6	//  Copyright © 2019 Naga V Gudapati. All rights reserved.
7	//
8	 #include <iostream>
9	 #include <scip/scip.h>
10 #include <scip/scipdefplugins.h>

We will be including the standard SCIP headers in scip.h and scipdefplugins.h then we have the main function

int main(int argc, const char * argv[]) {
    return execmain(argc, argv) != SCIP_OKAY ? 1 : 0;    

Now let us see what happens in execmain()

SCIP_RETCODE execmain(int argc, const char** argv)
     SCIP* scip = nullptr;
    /* initialize SCIP environment */
    SCIP_CALL( SCIPcreate(&scip) );

    /* include default plugins */
    SCIP_CALL( SCIPincludeDefaultPlugins(scip) );
    SCIP_CALL( SCIPcreateProbBasic(scip, "SCIP_toy_example"));

We are initializing the SCIP environment in the above snippet. We only create a basic problem by SCIPcreateProbBasicand by basic we mean a simple problem.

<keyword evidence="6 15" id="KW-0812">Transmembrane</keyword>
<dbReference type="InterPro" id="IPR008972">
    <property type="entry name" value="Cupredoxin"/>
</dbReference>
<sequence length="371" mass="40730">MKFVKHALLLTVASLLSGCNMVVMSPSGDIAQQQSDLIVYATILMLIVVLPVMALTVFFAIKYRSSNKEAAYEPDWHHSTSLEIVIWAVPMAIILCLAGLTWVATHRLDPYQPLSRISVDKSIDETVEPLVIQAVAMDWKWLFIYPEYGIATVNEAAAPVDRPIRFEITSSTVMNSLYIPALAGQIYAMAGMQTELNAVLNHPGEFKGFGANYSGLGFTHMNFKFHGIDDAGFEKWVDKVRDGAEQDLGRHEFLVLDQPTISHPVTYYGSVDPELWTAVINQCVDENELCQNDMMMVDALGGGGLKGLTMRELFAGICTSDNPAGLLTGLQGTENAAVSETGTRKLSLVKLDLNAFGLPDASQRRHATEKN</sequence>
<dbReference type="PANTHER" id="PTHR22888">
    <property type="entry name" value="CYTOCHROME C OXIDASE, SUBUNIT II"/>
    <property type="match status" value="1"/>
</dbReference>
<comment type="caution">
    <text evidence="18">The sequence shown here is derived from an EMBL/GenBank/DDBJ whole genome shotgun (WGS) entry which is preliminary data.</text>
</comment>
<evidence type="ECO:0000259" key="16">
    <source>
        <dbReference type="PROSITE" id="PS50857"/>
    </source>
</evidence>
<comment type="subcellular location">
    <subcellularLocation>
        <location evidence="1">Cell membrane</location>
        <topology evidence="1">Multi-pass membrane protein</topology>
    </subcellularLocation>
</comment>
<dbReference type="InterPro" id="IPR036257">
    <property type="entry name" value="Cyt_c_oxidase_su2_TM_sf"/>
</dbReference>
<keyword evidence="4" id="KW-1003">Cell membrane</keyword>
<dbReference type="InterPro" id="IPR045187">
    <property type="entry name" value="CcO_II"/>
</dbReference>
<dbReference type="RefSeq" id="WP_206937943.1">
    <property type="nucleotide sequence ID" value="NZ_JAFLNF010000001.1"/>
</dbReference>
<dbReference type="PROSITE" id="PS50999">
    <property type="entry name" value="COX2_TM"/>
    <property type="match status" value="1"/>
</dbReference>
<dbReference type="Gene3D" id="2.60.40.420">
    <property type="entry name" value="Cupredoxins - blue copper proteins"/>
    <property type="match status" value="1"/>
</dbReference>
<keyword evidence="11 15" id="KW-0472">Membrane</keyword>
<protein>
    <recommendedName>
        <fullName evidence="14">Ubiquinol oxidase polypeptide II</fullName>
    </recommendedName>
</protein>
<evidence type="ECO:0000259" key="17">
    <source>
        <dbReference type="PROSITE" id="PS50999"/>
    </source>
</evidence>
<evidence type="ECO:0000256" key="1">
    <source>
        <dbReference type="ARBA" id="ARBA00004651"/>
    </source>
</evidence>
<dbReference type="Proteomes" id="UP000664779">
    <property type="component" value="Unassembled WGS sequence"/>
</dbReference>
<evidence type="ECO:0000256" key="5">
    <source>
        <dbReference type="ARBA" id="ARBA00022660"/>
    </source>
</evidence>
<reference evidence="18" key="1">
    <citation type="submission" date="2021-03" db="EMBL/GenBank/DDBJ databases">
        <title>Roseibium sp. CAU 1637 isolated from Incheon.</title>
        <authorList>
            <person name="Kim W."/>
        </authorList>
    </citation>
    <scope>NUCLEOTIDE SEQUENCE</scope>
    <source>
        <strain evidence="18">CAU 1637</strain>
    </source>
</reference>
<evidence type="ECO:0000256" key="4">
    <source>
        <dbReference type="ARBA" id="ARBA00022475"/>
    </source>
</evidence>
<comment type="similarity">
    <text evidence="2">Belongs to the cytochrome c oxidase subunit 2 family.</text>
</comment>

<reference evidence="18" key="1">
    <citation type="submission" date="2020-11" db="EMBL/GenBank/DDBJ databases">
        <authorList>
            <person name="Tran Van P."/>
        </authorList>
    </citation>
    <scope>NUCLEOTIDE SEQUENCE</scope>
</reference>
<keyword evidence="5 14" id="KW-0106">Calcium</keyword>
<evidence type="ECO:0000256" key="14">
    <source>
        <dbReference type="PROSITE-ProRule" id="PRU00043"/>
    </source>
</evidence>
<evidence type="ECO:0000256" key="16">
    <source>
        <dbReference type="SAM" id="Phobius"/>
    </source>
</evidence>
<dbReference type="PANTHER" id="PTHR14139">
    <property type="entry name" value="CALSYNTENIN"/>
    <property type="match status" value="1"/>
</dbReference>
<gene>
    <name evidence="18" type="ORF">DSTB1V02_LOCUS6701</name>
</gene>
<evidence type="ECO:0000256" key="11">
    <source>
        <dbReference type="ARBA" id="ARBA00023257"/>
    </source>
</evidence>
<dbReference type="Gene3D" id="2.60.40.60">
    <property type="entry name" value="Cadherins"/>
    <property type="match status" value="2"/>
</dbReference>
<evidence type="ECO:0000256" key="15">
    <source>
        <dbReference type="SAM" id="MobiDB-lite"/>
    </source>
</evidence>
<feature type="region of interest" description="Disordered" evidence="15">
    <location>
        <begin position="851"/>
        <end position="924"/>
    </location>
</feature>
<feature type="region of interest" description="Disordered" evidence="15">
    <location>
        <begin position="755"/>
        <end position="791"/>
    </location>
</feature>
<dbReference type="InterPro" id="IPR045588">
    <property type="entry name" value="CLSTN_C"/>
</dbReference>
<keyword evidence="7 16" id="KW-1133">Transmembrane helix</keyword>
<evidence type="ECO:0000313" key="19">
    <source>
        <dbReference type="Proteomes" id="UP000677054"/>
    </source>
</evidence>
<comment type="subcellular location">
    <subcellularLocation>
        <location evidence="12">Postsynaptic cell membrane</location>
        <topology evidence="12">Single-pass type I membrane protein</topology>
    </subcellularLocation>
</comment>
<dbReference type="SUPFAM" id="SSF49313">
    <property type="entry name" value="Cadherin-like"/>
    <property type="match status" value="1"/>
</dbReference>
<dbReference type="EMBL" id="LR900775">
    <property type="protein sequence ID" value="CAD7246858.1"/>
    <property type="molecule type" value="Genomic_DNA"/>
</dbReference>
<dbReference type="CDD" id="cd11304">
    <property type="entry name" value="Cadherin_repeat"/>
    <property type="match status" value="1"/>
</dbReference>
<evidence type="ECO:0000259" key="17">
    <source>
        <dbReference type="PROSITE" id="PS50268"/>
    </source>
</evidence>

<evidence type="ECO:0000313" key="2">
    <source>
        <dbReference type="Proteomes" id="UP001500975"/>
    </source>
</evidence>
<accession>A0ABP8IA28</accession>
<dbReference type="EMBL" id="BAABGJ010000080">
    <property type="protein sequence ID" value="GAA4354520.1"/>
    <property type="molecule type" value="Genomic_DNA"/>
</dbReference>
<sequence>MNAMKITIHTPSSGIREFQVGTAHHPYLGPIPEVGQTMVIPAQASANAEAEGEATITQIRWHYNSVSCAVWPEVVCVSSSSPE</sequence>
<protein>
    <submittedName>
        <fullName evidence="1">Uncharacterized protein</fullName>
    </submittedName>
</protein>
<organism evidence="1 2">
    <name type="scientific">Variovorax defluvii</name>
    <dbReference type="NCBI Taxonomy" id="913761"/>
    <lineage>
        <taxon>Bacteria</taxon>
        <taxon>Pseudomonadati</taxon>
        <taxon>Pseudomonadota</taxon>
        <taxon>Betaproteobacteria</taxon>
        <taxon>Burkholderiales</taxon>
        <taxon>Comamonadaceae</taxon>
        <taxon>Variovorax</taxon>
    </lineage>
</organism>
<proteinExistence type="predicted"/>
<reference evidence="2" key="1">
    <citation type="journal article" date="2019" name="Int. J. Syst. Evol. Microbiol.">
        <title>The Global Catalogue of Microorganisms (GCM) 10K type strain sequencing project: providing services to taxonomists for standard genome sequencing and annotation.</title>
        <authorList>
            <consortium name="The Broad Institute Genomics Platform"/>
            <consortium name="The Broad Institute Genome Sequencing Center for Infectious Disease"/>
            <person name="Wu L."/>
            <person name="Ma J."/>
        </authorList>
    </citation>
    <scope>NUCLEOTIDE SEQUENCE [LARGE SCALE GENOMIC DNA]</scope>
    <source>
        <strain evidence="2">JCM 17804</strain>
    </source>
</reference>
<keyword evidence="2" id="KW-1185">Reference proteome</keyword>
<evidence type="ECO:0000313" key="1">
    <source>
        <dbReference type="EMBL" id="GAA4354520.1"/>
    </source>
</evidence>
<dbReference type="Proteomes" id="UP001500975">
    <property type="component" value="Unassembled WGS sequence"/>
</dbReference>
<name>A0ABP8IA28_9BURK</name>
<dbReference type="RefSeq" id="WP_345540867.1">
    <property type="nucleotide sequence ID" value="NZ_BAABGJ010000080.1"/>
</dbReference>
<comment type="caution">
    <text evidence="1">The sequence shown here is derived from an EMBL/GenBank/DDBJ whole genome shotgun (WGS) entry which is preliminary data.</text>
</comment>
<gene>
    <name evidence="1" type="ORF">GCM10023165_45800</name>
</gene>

To change the objective sense to maximize we can use,

Adding a continuous variable to SCIP:

We will define a variable x1 as a simple (basic here) variable and add it to the SCIP environment. As we can see, we can also define the bounds of the variable and its objective coefficient.

    SCIP_VAR* x1 = nullptr;
    SCIP_CALL( SCIPcreateVarBasic(scip,
    &x1,                       // reference to the variable
    "x1",                      // name
    0.0,                       // lower bound
    SCIPinfinity(scip),        // upper bound
    3.0,                       // objective coefficient.
    SCIP_VARTYPE_CONTINUOUS)); // variable type
    SCIP_CALL( SCIPaddVar(scip, x1) );  //Adding the first variable to scip

We can also add another simple variable to SCIP similarly.